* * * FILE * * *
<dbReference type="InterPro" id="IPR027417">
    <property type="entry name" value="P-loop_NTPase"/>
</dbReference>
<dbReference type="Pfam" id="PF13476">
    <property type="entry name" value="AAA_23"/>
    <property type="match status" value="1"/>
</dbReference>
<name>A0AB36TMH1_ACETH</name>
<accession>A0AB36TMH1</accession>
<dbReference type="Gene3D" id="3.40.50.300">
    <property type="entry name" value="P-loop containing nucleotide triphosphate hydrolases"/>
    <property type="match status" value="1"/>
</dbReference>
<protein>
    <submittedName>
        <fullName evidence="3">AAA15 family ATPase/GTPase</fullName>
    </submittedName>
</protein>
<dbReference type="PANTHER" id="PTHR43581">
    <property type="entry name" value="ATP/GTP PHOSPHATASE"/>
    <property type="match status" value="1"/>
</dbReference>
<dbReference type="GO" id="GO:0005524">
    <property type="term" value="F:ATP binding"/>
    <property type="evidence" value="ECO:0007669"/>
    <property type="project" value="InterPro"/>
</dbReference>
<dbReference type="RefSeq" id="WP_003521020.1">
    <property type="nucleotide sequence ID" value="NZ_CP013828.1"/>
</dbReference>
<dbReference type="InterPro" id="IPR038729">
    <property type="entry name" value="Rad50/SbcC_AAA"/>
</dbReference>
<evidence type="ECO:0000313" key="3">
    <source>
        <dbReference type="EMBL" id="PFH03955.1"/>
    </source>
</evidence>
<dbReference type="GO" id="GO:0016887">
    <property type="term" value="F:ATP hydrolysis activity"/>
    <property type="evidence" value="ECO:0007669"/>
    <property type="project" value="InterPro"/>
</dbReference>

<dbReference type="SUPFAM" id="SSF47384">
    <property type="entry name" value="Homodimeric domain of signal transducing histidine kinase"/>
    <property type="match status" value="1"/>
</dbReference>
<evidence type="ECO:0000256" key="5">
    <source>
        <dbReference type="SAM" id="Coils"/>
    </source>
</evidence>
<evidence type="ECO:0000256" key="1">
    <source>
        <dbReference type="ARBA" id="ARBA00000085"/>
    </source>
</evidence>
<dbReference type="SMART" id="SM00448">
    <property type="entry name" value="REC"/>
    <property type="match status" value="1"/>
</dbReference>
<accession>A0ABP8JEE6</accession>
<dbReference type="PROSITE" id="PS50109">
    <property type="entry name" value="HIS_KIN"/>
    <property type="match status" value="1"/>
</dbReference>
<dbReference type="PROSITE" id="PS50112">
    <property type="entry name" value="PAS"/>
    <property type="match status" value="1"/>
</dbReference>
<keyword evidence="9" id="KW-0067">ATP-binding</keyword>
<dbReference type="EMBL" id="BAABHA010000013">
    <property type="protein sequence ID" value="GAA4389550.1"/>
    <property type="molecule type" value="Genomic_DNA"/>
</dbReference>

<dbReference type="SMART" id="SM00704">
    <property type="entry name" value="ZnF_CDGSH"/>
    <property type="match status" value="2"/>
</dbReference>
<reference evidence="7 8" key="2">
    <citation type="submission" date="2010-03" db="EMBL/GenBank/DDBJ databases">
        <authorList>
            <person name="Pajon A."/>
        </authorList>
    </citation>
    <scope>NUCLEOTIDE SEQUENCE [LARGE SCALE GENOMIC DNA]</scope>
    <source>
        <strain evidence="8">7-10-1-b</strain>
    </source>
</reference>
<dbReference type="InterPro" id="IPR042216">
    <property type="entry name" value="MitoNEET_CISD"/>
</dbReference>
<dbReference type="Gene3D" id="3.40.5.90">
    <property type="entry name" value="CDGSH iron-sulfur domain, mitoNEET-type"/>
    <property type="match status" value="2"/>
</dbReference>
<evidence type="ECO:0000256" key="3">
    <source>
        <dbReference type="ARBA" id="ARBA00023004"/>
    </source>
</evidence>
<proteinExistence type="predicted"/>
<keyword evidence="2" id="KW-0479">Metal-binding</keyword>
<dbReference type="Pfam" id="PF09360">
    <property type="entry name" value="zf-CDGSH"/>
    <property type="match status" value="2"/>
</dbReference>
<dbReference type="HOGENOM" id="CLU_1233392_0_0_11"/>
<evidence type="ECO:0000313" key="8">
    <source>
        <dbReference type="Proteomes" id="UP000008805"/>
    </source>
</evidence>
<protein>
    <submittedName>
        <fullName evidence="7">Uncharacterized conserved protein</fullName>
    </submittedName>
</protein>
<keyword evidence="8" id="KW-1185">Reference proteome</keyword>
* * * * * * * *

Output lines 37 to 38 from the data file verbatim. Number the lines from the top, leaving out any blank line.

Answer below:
    </source>
</evidence>